There is increasing pressure on China’s manufacturing industry to make concerted efforts to minimise their impact on the environment. Although the paper industry is seen by many as a major contributor to environmental degradation, Mrs Yuan Xiaoyu, Head of Public & Government Affairs for UPM China, says that many countries around the world with strong paper manufacturing bases have proven that this needn’t be the case. The key is to place environmental sustainability as a top priority and to ensure that executive management teams take environmental issues into strategic considerations.
As we brace ourselves for another winter season the issue of heavily polluted skies raises its ugly head once more. Air pollution in China has long been a growing concern, but it was the ‘airpocalypse’ event in January 2013 that really brought this issue into sharp focus. Increased public attention on the root causes of air pollution has pushed the issue high on the Chinese Government’s agenda, and more is now expected from industry to take responsibility for the environment, with polluters being held more accountable than before. For example:
“For those enterprises, institutions and other producers/operators that illegally discharge pollutants and are fined and ordered to take corrective actions but yet refuse to take corrective actions, government departments that originally issued the punishment can impose continuous fines calculated on a daily basis (according to the original fines) from the second day after the date of the ordered correction.”
China has emerged as a manufacturing powerhouse with the world’s largest industrial output of steel, cement and paper, among others, in the past few years. Therefore, in addition to the emissions caused by power generation and automobiles, emissions from manufacturing industries in China are now acknowledged as one of root causes of the China’s deteriorating environment. From 1st January, 2015, companies will need to be more transparent with their disclosure of emissions data, or face more serious consequences. Enterprises found guilty of not disclosing emissions data, or disclosing false information, will face fines and have their violation made public.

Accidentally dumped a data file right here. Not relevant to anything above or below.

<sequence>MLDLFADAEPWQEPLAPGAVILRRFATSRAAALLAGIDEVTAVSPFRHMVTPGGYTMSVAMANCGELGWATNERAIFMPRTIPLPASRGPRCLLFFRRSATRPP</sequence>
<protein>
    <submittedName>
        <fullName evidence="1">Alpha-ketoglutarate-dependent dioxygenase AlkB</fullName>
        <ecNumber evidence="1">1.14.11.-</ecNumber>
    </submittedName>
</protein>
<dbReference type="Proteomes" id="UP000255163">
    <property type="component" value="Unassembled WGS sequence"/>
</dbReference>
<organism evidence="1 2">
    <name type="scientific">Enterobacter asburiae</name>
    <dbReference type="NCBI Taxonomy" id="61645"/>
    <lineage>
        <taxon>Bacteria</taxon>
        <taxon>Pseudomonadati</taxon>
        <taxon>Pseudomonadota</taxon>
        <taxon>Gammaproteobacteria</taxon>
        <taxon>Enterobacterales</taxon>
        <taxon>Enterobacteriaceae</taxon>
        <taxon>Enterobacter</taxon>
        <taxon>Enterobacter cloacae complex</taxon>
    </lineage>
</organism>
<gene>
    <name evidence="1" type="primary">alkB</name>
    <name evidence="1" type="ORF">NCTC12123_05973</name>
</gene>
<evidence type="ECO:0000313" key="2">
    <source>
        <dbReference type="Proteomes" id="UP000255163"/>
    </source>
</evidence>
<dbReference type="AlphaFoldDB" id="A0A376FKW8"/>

The paper industry in China has come under particular scrutiny following its rapid expansion as it is one of the largest consumers of power, uses huge amounts of water resources and has generated significant amounts of pollution. Does it have to be this way though? If we look at countries such as Finland, Sweden and Denmark, they all have strong manufacturing bases for various products, including paper, yet they are ranked among the most liveable places in the world. How is this possible? It’s because enterprises engaged in manufacturing in these countries are equally engaged with the development of environmental protection technologies. In Finland, for example, the pulp and paper industry has remained a pillar industry in its national economy for decades without negatively impacting the environment.
Finland is home to UPM, and for more than a hundred years we have been treating environmental sustainability as a top priority in our daily operations, and our executive management team have always taken environmental issues into strategic considerations.